Registration papers are not necessarily important when looking for a good pet, but meeting the breeder and seeing the conditions in which the dog was raised is. You should also expect to see the parents (or at least the mother) of the puppy you are thinking of buying so that you can verify that the parents are sound and of good temperament.
2. What is their average life span?
Toy breeds tend to have a rather long life span, compared to large breeds. Expect a life span of 11-18 years, if the dog is healthy as a puppy, comes from healthy parents, and receives regular veterinary care, a good diet, plenty of exercise and love.
3. How much exercise do they require?
Not much. This little breed has short bursts of energy each day which quickly die down. You should provide toys for your Chihuahua to keep it occupied. Most enjoy stuffed toys with squeakers inside (make sure that they cannot remove or swallow the squeaker). You can certainly take your Chi for walks. (You’ll make many an acquaintance due to the diminutive appearance and outgoing attitude of your Chihuahua!)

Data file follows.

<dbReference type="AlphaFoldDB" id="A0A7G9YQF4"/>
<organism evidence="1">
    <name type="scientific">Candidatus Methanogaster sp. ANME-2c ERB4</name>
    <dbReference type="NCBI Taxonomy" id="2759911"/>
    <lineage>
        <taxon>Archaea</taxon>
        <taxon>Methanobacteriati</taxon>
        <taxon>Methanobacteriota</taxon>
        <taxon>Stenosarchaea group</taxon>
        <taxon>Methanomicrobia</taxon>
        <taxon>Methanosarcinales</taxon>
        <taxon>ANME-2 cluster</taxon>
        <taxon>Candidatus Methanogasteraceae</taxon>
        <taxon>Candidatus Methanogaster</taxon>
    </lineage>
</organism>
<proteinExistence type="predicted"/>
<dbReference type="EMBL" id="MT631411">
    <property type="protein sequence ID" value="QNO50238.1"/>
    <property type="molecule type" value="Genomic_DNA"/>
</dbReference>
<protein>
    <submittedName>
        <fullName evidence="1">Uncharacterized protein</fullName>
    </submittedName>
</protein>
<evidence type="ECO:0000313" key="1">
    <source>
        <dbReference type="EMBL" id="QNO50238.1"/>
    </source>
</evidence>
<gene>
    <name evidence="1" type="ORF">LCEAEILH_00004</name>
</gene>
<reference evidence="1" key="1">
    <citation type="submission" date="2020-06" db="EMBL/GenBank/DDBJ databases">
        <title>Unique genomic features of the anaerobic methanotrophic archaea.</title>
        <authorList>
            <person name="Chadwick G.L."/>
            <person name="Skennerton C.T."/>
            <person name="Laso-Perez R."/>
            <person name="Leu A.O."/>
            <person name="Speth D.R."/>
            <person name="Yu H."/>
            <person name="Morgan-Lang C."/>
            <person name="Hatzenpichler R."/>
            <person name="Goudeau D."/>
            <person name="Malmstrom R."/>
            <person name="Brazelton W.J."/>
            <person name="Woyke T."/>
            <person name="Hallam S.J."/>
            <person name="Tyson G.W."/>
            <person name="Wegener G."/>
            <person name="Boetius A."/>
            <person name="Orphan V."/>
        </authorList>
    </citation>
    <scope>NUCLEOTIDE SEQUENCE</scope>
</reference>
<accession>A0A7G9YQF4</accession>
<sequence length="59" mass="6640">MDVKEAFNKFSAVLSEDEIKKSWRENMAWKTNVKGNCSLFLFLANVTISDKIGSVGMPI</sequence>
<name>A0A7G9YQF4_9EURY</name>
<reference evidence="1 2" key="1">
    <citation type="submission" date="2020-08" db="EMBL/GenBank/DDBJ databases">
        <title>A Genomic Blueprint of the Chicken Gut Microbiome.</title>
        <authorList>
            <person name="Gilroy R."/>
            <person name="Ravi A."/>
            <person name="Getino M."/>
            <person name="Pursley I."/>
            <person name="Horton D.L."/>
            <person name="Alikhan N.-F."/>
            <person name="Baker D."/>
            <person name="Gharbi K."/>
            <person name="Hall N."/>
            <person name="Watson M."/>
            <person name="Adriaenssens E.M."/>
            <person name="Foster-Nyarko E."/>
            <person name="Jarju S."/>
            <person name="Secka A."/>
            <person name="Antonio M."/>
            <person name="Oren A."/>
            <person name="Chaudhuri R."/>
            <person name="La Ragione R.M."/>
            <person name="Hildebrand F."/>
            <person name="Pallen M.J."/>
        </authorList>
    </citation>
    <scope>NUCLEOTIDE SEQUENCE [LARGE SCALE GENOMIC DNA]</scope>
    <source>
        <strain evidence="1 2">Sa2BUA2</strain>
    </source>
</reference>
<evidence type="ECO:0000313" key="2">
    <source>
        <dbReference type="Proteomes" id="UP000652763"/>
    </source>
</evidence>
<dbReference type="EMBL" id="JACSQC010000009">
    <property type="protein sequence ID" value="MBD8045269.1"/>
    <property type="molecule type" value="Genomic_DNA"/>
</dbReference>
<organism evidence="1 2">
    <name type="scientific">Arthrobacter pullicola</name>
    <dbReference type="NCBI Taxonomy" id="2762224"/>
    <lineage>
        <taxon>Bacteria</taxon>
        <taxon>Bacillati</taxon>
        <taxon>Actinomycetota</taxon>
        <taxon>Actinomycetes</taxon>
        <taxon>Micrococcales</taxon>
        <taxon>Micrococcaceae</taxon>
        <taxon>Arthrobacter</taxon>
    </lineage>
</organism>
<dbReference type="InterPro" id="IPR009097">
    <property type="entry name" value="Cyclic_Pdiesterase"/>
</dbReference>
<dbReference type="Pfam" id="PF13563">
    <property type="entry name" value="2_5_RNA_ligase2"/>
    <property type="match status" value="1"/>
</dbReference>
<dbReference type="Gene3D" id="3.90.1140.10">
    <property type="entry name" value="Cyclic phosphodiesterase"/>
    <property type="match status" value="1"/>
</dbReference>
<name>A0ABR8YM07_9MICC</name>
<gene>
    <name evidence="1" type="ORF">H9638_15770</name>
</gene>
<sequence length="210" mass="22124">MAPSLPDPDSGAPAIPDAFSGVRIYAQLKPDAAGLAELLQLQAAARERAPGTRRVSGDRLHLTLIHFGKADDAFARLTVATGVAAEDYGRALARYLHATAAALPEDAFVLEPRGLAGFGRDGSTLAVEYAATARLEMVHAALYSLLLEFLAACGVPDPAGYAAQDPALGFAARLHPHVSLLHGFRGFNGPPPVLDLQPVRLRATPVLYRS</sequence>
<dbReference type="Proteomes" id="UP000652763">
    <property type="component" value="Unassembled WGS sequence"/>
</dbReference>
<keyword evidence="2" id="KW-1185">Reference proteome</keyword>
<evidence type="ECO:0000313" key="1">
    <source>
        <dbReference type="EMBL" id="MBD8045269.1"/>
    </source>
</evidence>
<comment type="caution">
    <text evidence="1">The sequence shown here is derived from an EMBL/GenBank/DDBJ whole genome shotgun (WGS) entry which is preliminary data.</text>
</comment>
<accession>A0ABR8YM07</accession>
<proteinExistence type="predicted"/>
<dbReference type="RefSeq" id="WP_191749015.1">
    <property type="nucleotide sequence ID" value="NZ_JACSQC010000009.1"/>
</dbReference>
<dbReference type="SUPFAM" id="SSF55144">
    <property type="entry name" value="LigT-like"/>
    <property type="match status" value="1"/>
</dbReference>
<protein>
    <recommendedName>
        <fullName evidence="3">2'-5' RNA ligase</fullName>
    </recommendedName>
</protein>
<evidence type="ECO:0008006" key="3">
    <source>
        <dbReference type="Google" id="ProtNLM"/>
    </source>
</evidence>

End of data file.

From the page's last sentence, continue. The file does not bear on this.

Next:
When buying a leash for your Chihuahua, remember that its neck is rather small and delicate compared to other dog’s necks. You cannot (and, indeed, should not) yank your dog around by the leash if s/he has a neck collar on. I recommend the body harness for two reasons: safety and comfort. If fitted right, it will give your Chi a secure and comfortable walk, and harnesses also ensure your dog cannot escape — a real concern if you live in an urban area.
4. Do Chihuahuas require special dog food?
No. They have the same nutritional needs as most dogs. There are many good premium quality dog foods on the market.
Chihuahuas prefer several small meals per day, rather than one big meal. We leave a bowl of dry food out for our dogs at all times so that they can eat when they are ready. (This does not work for everyone) If you free-feed you dog, be sure and watch their weight. It is not healthy to overfeed a dog.
5. I’ve heard they’re nervous, high-strung little yappy dogs. Is that true?